Grommet Surgery

Introduction

A grommet is a small silicone or plastic tube. It can be used to help address infections, hearing problems and eustachian tube dysfunction.

Indications

Common indications to have grommets placed include:

  • Recurrent middle ear infections.
  • Persistent middle ear fluid.
  • Eustachian tube dysfunction.
  • Barotrauma.

Risks

The specific risks associated with Grommet surgery include but are not limited to:

Common

  • Trauma to Ear canal.         
  • Ear infections.
  • Early extrusion.
  • Perforated Ear drum (1:50).
  • Recurrence of Problem.

Uncommon and Rare

  • Loss or reduction of hearing.
  • Altered or lost taste.
  • Vertigo / poor balance.
  • Facial nerve injury.

Treatment Alternatives

Treatment alternatives can be discussed with Dr Morrissey and will differ from person to person depending upon circumstances. In general, infections can be managed with pain relief and antibiotics when they occur. Middle ear fluid will sometimes respond to “autoinflation” devices but results are variable and it is not for everyone. Eustachian tube dysfunction and Barotrauma can be aided by special ear plugs in some cases.

Preoperative Instructions

Where grommets are being placed under a local anaesthetic, you will need only attend your appointment and allow around an hour in total to complete the procedure. This allows time for the anaesthetic to work before the grommets are placed. 

If a general anaesthetic is being used, you will need to follow the instructions provided by the Anaesthetist and admitting hospital. Should you have any queries please contact Dr Morrissey and his staff on (07) 4646 4275.

Procedure

Grommets can be placed under either a general or a local anaesthetic depending upon circumstances. Children will usually require a general anaesthetic.

Once the patient is ready, Dr Morrissey will clean the ear under the microscope and remove any wax or other material. He then checks the eardrum and will make a small incision in the eardrum. If there is fluid present it is then removed with suction. The grommet is placed into the small incision. The grommet is designed to sit in the incision with flanges either side, allowing air in and fluid out of the middle ear.

After the grommet has been accurately placed, Dr Morrissey uses an antibiotic eardrop to minimize the risk of an infection immediately after the procedure.

Postoperative Instructions

Return to normal activities

Most children recover quickly from insertion of grommets. You may choose to keep your child away from day-care, kindergarten and school for 1-3 days following surgery but often they will be well enough to attend.

General activities can be resumed when your child feels up to it.

Pain relief

Children may experience some minor ear discomfort following surgery.  Paracetamol (Panadol) or Ibuprofen (Nurofen) is usually all that is required. Please follow dosage instructions as advised by the manufacturer.

Should pain relief requirements exceed this, please contact Dr Morrissey.

Antibiotics

Eardrops are prescribed for 3 days following surgery. This will aid in keeping the grommets open and reduce, but not eliminate, the risk of a post-operative infection. Apply as instructed.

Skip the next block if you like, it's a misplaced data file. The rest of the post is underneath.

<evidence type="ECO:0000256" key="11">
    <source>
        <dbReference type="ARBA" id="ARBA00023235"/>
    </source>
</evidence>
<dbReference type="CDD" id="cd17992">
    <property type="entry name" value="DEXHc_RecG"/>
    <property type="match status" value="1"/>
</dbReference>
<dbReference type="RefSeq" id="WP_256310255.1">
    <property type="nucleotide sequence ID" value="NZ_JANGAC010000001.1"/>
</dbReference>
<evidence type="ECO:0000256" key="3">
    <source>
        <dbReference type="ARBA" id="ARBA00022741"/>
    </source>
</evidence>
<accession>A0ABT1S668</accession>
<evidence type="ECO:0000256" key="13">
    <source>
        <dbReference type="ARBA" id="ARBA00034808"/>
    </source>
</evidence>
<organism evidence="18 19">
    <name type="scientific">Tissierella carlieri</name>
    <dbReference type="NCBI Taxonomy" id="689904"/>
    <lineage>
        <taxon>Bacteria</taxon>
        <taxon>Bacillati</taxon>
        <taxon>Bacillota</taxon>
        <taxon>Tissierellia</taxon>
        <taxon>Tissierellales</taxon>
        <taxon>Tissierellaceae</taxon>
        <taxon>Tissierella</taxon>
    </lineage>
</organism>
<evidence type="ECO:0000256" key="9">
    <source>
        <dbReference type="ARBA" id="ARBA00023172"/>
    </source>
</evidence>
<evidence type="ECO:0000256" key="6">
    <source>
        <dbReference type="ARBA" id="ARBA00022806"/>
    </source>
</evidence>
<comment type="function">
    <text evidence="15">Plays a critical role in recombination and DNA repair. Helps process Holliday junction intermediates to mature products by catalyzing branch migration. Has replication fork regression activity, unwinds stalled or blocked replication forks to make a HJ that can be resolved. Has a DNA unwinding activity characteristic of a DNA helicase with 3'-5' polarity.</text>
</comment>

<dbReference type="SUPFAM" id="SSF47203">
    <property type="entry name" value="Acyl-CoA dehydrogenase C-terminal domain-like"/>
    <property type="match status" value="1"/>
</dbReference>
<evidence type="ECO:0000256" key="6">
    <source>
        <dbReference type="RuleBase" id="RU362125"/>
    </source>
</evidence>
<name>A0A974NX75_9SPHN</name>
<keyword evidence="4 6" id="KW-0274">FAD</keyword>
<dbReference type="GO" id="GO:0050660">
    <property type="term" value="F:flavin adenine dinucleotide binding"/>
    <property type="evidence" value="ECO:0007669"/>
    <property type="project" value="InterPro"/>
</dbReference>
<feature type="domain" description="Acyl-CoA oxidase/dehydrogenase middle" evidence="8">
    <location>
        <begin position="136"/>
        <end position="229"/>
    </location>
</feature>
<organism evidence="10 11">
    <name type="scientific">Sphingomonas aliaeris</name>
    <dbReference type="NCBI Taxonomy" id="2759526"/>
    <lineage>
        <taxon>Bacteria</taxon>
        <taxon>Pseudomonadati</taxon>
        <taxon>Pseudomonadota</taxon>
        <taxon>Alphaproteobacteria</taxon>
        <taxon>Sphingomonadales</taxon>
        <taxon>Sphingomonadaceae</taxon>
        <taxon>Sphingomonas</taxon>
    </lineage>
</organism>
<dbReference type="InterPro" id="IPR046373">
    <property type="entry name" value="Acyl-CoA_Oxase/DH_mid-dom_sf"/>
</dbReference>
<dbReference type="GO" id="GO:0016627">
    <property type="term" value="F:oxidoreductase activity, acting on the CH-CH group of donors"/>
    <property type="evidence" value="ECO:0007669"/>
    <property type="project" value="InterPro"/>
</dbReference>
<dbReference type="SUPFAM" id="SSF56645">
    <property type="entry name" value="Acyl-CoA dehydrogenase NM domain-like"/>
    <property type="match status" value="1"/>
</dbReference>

Diet

There are no restrictions on diet.

Fever

It is common to have a mild fever for the first 24hrs after the operation.  Please call Dr Morrissey’s rooms if there is a persistent fever greater than 38.5°C.

Bleeding / Discharge

On occasion there may be a discharge of fluid or old blood from the ear. This will usually be a small volume and should clear up over a few days.

Grommets and Water Precautions

Following insertion of grommets, excessive water entering the ear canal may travel through the grommet into to the middle ear, potentially leading to ear infections.

Showering is usually not a problem; however, if bathing then please protect the ears by placing cotton wool coated in Vaseline into the entrance of the ear canal or use earplugs.

Avoid swimming completely for 2 weeks following grommet surgery.  Beyond 2 weeks it is preferable to use earplugs or a swimming cap / headband to protect the ears from water entry.

A small percentage of children will develop ear infections.  This will usually feature discharge from the ear and occasionally pain. If your child develops an infection, then please contact Dr Morrissey for advice.

For further information, please consult our “Grommets and Water” handout.

Follow Up Appointment

At the time you book the surgery a post-operative appointment will usually be organised. Please contact Dr Morrissey if you are unsure as to the appointment details.

How to contact Dr Morrissey

For non-emergency issues please call (07) 4646 4275. for further instructions.

Dr Morrissey shares ‘on-call’ arrangements with other ENT surgeons and one is usually available to answer questions. After hours the "On Call" ENT surgeon can be contacted via the Toowoomba Base Hospital on (07) 4616 6000.

Should your concerns not be addressed via a phone call, please present to your nearest Emergency Department.

In the event of an Emergency call 000 or attend the nearest Emergency Department.

Related Information

Ear Infections
Kids Hearing Problems